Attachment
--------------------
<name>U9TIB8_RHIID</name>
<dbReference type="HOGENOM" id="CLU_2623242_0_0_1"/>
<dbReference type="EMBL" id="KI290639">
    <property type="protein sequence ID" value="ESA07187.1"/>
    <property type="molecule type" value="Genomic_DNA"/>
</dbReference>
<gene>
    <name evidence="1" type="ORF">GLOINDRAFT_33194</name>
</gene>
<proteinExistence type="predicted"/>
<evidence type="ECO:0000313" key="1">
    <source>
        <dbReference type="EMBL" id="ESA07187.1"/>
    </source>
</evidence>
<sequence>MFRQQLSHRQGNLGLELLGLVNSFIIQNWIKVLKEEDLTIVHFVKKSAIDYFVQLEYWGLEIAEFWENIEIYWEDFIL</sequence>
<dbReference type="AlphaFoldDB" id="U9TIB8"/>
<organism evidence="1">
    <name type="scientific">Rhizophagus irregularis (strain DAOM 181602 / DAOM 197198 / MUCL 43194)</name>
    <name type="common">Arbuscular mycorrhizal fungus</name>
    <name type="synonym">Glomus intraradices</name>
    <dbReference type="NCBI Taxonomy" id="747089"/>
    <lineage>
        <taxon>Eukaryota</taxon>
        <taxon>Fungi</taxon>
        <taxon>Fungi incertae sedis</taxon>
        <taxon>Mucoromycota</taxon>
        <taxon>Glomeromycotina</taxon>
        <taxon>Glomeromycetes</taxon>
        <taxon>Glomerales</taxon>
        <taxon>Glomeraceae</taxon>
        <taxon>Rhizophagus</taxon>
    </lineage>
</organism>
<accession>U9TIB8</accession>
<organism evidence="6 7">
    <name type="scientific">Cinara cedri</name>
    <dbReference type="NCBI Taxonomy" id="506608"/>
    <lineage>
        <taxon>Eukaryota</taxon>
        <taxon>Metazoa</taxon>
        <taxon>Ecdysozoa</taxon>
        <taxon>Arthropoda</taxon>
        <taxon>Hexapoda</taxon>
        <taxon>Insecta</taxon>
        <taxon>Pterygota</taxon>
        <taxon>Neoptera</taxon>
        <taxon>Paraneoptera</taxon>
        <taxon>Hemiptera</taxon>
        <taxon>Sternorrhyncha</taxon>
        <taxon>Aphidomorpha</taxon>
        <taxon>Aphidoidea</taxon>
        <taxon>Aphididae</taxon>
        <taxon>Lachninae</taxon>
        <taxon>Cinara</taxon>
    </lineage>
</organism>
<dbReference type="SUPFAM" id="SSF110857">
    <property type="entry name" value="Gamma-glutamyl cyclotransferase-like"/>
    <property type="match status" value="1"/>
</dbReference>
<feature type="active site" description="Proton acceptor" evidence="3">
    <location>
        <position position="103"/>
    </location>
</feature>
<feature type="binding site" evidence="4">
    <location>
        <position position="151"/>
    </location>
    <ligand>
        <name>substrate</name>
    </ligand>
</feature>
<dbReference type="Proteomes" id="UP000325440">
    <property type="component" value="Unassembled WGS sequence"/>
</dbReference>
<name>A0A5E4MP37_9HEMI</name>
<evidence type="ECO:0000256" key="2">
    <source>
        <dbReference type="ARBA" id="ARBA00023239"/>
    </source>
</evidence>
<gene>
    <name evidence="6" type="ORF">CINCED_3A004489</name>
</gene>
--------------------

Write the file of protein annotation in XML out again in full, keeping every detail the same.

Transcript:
<name>U9TIB8_RHIID</name>
<dbReference type="HOGENOM" id="CLU_2623242_0_0_1"/>
<dbReference type="EMBL" id="KI290639">
    <property type="protein sequence ID" value="ESA07187.1"/>
    <property type="molecule type" value="Genomic_DNA"/>
</dbReference>
<gene>
    <name evidence="1" type="ORF">GLOINDRAFT_33194</name>
</gene>
<proteinExistence type="predicted"/>
<evidence type="ECO:0000313" key="1">
    <source>
        <dbReference type="EMBL" id="ESA07187.1"/>
    </source>
</evidence>
<sequence>MFRQQLSHRQGNLGLELLGLVNSFIIQNWIKVLKEEDLTIVHFVKKSAIDYFVQLEYWGLEIAEFWENIEIYWEDFIL</sequence>
<dbReference type="AlphaFoldDB" id="U9TIB8"/>
<organism evidence="1">
    <name type="scientific">Rhizophagus irregularis (strain DAOM 181602 / DAOM 197198 / MUCL 43194)</name>
    <name type="common">Arbuscular mycorrhizal fungus</name>
    <name type="synonym">Glomus intraradices</name>
    <dbReference type="NCBI Taxonomy" id="747089"/>
    <lineage>
        <taxon>Eukaryota</taxon>
        <taxon>Fungi</taxon>
        <taxon>Fungi incertae sedis</taxon>
        <taxon>Mucoromycota</taxon>
        <taxon>Glomeromycotina</taxon>
        <taxon>Glomeromycetes</taxon>
        <taxon>Glomerales</taxon>
        <taxon>Glomeraceae</taxon>
        <taxon>Rhizophagus</taxon>
    </lineage>
</organism>
<accession>U9TIB8</accession>
<organism evidence="6 7">
    <name type="scientific">Cinara cedri</name>
    <dbReference type="NCBI Taxonomy" id="506608"/>
    <lineage>
        <taxon>Eukaryota</taxon>
        <taxon>Metazoa</taxon>
        <taxon>Ecdysozoa</taxon>
        <taxon>Arthropoda</taxon>
        <taxon>Hexapoda</taxon>
        <taxon>Insecta</taxon>
        <taxon>Pterygota</taxon>
        <taxon>Neoptera</taxon>
        <taxon>Paraneoptera</taxon>
        <taxon>Hemiptera</taxon>
        <taxon>Sternorrhyncha</taxon>
        <taxon>Aphidomorpha</taxon>
        <taxon>Aphidoidea</taxon>
        <taxon>Aphididae</taxon>
        <taxon>Lachninae</taxon>
        <taxon>Cinara</taxon>
    </lineage>
</organism>
<dbReference type="SUPFAM" id="SSF110857">
    <property type="entry name" value="Gamma-glutamyl cyclotransferase-like"/>
    <property type="match status" value="1"/>
</dbReference>
<feature type="active site" description="Proton acceptor" evidence="3">
    <location>
        <position position="103"/>
    </location>
</feature>
<feature type="binding site" evidence="4">
    <location>
        <position position="151"/>
    </location>
    <ligand>
        <name>substrate</name>
    </ligand>
</feature>
<dbReference type="Proteomes" id="UP000325440">
    <property type="component" value="Unassembled WGS sequence"/>
</dbReference>
<name>A0A5E4MP37_9HEMI</name>
<evidence type="ECO:0000256" key="2">
    <source>
        <dbReference type="ARBA" id="ARBA00023239"/>
    </source>
</evidence>
<gene>
    <name evidence="6" type="ORF">CINCED_3A004489</name>
</gene>